AUDIO Extension
for the X Window System
Contents

This project aims to develop an extension to the X Window System that provides audio services. Like the X Window System itself, the extension is designed to support network transparent operation, however great care has been taken to support local clients equally well as if they had direct access to the audio hardware.

Project status

  • PCM audio support is complete; clients can playback and/or capture data through the X server; local playback/capture achieves latency <5ms, making the extension suitable for even the most demanding applications
  • An (experimental) ALSA plugin is provided; in principle it allows any application that uses ALSA to access the audio device to transparently use the X audio extension as well; many applications are known to work, including but not limited to: xmms, vlc as well as all ALSA sample programs. Some programs known not to work (e.g. Adobe Flash Player) are still under investigation
  • The extension introduces the concept of an "audio manager" that performs a similiar role for audio as the window/compositing manager do for images; currently only a very minimalistic audio manager has been implemented (it can just mix multiple client audio streams without any weighting), a considerably more powerful audio manager is under preparation
  • Hardware mixer controls are not yet supported, but will be introduced along with the new audio manager
  • Currently only ALSA is supported as server-side audio backend; a backend using the OSS API is under preparation, but is suffering from a lack of testers

If you are interested and would like to try it out, you are encouraged to proceed to the download section; be sure to read the installation instructions!

Why not esd/arts/PulseAudio/...?

Esd/arts/PulseAudio provide stand-alone audio servers; if applications want to do audio in addition to presenting a graphical user interface, they have to connect to two separate services. While this works fine in many cases from an end user's perspective, this is rather undesirable from a system integration perspective.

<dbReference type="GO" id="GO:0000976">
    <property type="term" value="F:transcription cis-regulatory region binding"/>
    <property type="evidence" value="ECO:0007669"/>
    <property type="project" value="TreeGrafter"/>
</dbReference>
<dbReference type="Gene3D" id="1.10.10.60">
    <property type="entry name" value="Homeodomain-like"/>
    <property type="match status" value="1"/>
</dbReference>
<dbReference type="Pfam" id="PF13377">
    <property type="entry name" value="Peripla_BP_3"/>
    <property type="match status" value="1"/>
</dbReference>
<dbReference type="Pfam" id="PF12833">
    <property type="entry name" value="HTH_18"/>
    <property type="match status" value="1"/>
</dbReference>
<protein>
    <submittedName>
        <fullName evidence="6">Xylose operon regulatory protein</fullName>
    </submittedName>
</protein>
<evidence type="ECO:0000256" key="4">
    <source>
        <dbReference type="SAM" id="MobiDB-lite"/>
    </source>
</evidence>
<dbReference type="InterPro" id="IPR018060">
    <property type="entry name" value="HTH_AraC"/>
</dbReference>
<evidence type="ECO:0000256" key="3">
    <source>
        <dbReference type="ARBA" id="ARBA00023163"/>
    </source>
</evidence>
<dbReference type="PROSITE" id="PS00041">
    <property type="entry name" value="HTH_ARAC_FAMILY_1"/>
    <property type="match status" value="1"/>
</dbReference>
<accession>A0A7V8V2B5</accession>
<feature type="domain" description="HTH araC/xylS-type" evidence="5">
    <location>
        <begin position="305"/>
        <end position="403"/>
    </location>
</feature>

Any stand-alone audio server inevitably ends up duplicating a lot of functionality already present in the X server: this includes communication (marshalling, sending and receiving messages from/to client), resource management, authentication and access control. In contrast, the audio extension developed in this project reuses the infrastructure provided through the X Window System. This results in cleaner system integration overall (e.g. just enable XSELinux and the audio services immediately become subject to mandatory access control like all other X services), and in a comparatively small code base (just around 7000 lines of server-side code).

Stand-alone audio services also have a hard time synchronizing audio and video for multimedia applications. If X server, audio server and application are running on the same machine the application can do the synchronization "naively" (IPC latencies are neglegibly low). For network transparent operation on the other hand communication delay jitter cannot be neglected and synchronization has to be performed on the target system. This means that X server and audio server must be tightly integrated and be able to refer to objects within the other for purposes of synchronization.

Using the X protocol as transport mechanism also means that audio services become network-transparent in cases where they previously were not (e.g. ssh tunneling, packet filters). A common myth is that X not well-suited for audio due to tight latency requirments; however this project demonstrates that the obstacles are surmountable if done properly.

Helge Bahmann <hcb@chaoticmind.net>